Bioactivation of polycyclic aromatic hydrocarbon carcinogens within the vascular wall: Implications for human atherogenesis

Kenneth S. Ramos, Bhagavatula Moorthy

Research output: Contribution to journalReview article

42 Scopus citations

Abstract

Atherogenesis is a complex pathogenetic process involving a variety of structural and functional deficits within the arterial wall that culminate in the formation of fibrous atherosclerotic plaques. Cigarette smoking is potentially the most remediable contributor to cardiovascular mortality and morbidity. Among the 4000 plus chemicals present in tobacco and tobacco smoke, polycyclic aromatic hydrocarbons (PAHs) have been firmly implicated in the etiology of atherosclerosis in experimental model systems. However, the molecular mechanisms responsible for PAH-induced vascular injury are not well understood. In this review, we have focused on the mechanisms of bioactivation of PAHs in the vas-culature, and the possible role(s) of cytochrome P4501A and 1B enzymes in the formation of PAH-DNA adducts within the vessel wall, a phenomenon that may contribute to the development of atherosclerotic plaques in humans.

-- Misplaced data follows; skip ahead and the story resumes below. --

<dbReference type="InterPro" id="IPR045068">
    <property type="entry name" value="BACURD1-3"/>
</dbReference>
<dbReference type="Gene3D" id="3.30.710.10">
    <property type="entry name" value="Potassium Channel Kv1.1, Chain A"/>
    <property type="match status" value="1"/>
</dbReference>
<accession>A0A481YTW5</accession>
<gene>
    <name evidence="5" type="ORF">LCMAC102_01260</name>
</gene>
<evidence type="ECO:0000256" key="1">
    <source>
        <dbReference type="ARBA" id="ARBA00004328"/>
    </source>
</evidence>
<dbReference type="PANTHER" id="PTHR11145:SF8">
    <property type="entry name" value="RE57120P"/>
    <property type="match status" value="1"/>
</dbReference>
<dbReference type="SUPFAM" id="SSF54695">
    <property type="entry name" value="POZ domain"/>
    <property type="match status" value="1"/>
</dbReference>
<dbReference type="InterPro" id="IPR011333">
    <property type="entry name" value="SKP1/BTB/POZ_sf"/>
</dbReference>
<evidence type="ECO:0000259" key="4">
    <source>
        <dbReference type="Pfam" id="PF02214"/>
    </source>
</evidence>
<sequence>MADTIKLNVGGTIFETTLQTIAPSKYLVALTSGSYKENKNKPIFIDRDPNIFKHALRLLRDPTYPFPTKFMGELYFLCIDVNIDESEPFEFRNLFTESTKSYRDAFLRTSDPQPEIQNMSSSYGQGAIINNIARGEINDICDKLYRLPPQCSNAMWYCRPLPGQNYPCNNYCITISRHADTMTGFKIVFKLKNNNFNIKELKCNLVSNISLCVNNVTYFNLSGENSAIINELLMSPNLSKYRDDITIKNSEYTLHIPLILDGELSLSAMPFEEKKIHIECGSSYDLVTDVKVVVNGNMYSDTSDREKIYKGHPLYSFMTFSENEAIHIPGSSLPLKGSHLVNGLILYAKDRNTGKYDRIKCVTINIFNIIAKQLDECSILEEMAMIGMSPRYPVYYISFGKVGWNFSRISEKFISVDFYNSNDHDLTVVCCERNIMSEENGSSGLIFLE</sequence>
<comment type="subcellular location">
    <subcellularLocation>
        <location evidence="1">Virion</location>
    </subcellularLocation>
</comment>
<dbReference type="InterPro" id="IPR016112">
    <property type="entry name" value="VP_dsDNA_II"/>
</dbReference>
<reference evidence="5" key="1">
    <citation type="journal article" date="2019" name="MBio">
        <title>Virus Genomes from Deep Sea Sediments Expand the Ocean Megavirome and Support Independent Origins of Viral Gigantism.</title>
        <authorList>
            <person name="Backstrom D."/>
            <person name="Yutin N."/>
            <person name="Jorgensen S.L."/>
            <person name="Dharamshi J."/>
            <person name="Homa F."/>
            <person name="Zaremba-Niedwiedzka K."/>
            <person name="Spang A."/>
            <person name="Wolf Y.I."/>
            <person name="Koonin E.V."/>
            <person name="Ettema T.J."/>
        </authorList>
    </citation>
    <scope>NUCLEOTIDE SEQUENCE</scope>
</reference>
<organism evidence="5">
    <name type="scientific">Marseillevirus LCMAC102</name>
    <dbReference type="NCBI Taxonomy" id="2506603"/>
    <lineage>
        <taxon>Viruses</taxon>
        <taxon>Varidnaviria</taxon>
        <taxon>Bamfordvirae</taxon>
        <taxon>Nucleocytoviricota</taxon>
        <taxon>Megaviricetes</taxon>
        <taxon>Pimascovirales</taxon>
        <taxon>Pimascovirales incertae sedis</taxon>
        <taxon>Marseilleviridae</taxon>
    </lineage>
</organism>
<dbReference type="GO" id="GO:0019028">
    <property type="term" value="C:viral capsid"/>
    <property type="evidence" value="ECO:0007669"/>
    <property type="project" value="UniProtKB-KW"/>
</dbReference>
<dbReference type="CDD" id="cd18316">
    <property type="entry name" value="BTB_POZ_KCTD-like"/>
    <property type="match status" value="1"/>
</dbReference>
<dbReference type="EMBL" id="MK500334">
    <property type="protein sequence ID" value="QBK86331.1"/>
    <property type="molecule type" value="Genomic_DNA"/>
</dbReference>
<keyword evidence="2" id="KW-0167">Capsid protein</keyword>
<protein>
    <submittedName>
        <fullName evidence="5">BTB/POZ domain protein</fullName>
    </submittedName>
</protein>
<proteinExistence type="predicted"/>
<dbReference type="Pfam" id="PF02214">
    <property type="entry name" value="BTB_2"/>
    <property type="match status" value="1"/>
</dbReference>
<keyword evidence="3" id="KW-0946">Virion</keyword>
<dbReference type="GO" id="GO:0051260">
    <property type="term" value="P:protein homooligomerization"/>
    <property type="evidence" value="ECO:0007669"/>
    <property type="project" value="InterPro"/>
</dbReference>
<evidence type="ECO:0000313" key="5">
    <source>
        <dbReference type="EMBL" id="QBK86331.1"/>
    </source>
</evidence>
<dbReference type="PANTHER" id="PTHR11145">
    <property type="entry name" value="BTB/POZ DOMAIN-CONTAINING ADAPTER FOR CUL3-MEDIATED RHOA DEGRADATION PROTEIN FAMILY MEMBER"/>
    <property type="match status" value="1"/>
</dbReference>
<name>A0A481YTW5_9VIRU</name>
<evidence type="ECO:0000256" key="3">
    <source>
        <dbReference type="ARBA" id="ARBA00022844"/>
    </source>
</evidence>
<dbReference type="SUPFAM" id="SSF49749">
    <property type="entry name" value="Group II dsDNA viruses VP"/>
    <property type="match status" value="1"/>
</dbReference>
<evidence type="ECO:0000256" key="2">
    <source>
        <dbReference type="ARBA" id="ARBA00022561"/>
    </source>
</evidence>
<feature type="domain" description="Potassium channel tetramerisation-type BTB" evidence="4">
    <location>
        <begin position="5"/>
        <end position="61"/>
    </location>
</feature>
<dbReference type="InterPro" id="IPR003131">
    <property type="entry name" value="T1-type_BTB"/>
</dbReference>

Original languageEnglish (US)
Pages (from-to)595-610
Number of pages16
JournalDrug Metabolism Reviews
Volume37
Issue number4
DOIs
StatePublished - Jul 1 2005
Externally publishedYes

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Keywords

  • 3-Methylcholanthrene
  • Atherogenesis
  • Benzo(a)pyrene
  • Cytochrome P4501A1
  • Cytochrome P4501B1
  • DNA adducts
  • P-postlabeling
  • Polycyclic aromatic hydrocarbons
  • Vascular smooth muscle cells

ASJC Scopus subject areas

  • Pharmacology, Toxicology and Pharmaceutics(all)
  • Pharmacology (medical)

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